What can we learn from new n-of-1 trials
Patient: “Doctor, I’ve been getting a lot of cramp in my legs and the only thing that has changed is I’m taking statins. My friend had the same problem when he started taking statins and when I googled it, the NHS website said statins can cause muscle pain.”
GP: “So you think it’s the statins causing your symptoms?”
Patient: “Yes and I want to stop taking them.”
Undoubtedly, general practitioners across the country will be familiar with this kind of conversation. Stopping statins because of perceived muscle side effects is common and has an impact on subsequent cardiovascular disease risk. But, after serious rises in muscle enzymes have been ruled out, determining whether statins are really causing a patient’s muscle symptoms is not straightforward in routine practice.
One approach would be to ask our patient to stop and start statins, while monitoring their symptoms. The key issue is that our patient knows when they are (and are not) taking a statin. This is important because patients often experience subjective side effects that they expect to experience. A simple example of this phenomenon, termed the “nocebo effect,” would be the feeling that you get when somebody close to you tells you they have nits. You immediately start to feel a bit itchier. The same may be true for statins: people expect to experience muscle symptoms, perhaps because of media reports, and therefore any small ache or pain, which might have happened anyway, is considered by the patient to be attributable to their medication.
N-of-1 trials are an excellent solution for our patient and GP. In an n-of-1 trial, our patient would undergo treatment periods of statin and placebo, in a random order, but—crucially—would be blind to what they were taking. Muscle symptoms would be monitored throughout and, after several periods of statin and placebo, our GP and patient would look at the unblinded results to determine whether symptoms were worse during statin use.
In our recent series of n-of-1 trials published in The BMJ, we recruited 200 patients from primary care who, just like our patient above, were considering discontinuing or had discontinued statins because of muscle symptoms. StatinWISE (Statin Web-based Investigation of Side Effects) was pragmatically designed alongside our active patient and public involvement committee, minimising burden on participating general practices and patients. Drugs were sent by post, and muscle symptom outcome data were reported either online, by phone, or by post, according to participant preference.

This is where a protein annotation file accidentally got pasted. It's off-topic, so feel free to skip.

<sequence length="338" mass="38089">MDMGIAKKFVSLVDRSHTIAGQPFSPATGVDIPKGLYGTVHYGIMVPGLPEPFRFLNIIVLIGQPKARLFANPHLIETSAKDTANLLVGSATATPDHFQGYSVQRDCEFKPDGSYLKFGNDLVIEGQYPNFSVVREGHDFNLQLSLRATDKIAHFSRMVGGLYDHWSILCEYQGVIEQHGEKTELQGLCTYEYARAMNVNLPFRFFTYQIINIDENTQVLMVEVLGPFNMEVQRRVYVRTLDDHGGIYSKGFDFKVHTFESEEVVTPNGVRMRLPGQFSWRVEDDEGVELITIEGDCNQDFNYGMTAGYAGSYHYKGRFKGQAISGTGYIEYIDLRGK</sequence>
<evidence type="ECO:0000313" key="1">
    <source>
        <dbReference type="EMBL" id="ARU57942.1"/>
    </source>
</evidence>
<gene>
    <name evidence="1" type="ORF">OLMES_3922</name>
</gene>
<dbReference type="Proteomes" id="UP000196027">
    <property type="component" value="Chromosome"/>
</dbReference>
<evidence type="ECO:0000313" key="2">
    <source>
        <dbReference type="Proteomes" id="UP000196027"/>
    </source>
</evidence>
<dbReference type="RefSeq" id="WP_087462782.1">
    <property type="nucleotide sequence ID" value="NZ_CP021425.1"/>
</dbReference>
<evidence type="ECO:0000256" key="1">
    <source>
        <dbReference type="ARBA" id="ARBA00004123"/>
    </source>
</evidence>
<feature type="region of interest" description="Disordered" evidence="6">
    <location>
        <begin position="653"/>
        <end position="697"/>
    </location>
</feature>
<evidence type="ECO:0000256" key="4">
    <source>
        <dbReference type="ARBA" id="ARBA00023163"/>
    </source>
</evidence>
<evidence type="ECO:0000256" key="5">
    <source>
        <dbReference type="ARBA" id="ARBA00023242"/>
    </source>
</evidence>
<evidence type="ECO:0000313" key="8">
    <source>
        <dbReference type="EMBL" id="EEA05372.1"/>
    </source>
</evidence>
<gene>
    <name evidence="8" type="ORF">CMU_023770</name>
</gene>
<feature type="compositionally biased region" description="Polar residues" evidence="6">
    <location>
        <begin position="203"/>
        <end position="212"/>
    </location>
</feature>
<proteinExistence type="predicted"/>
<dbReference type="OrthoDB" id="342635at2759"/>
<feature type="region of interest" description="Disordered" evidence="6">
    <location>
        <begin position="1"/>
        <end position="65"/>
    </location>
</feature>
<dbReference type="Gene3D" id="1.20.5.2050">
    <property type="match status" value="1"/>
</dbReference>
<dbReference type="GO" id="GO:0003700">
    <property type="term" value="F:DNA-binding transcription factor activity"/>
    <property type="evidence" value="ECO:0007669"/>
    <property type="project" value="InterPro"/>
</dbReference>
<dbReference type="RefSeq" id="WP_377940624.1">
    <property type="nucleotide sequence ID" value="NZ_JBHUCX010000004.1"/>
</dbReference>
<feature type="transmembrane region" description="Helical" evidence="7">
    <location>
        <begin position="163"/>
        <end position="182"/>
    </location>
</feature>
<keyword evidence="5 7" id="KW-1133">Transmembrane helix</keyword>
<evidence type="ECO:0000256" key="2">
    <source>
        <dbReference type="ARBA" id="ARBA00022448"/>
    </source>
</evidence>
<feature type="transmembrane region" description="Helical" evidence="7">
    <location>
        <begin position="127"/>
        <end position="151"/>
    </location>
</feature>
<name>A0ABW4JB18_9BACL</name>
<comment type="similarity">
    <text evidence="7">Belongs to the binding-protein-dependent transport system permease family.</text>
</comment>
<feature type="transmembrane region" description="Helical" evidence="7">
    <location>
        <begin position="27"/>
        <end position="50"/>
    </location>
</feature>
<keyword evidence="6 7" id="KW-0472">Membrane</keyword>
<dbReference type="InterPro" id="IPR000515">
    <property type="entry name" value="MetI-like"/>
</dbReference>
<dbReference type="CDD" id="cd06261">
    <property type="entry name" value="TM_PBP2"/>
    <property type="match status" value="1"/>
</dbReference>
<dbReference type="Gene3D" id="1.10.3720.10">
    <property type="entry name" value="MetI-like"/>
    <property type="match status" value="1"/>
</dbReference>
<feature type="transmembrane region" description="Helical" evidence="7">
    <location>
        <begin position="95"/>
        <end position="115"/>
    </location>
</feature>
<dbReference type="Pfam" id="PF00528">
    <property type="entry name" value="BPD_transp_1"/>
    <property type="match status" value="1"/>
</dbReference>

However, in running StatinWISE (Statin Web-based Investigation of Side Effects) we encountered challenges that would need to be overcome before n-of-1 trials could be incorporated as a routine element of primary care. Firstly, although statins are approved for use by drug regulators for exactly the kind of patients in our participant group, StatinWISE required approval as a CTIMP: a Clinical Trial of an Investigational Medicinal Product. CTIMPs are subject to substantial legislation and scrutiny as to how they are approved, conducted, and monitored. Secondly, the statin had to be over-encapsulated to match the placebo and maintain the blinding, which is relatively complex, and can’t be done by just any pharmacy.
Most participants completing the trial found that their symptoms were not related to statin use, and so resumed statins following completion of the trial. Most also reported finding the trial useful and valued the individualised results. Importantly, the results from individual trials can be combined to produce an answer at the population level about statin and muscle symptoms. Overall, there was no difference in the frequency or severity of muscle symptoms between statin and placebo periods.
Given the benefits of statins in cardiovascular disease prevention, and the high frequency of muscle symptom complaints among patients, it is time to incorporate research into routine practice. Rolling out a n-of-1 service into routine clinical practice would inevitably have its challenges (especially around the provision of placebos and the requirement to monitor adverse effects), but it would be a great benefit to individual patients and to the NHS. The n-of-1 design would be useful beyond the context of statins and muscle symptoms, and could be used for many reversible short term drug effects—both beneficial and harmful—where uncertainty exists.
Emily Herrett, assistant professor, Department of Non-communicable Disease Epidemiology, London School of Hygiene and Tropical Medicine
Alexander Perkins, research fellow, Department of Medical Statistics, London School of Hygiene and Tropical Medicine.
Elizabeth Williamson, professor of biostatistics and health data science, Department of Medical Statistics, London School of Hygiene and Tropical Medicine.
Danielle Beaumont, senior trial manager, Clinical Trials Unit, Department of Population Health, London School of Hygiene and Tropical Medicine
Maurice Hoffman, patient member of the trial steering committee appointed by NIHR
Liam Smeeth, professor of clinical epidemiology, Department of Non-communicable Disease Epidemiology, London School of Hygiene and Tropical Medicine
Competing interests: please see full statement on linked research paper.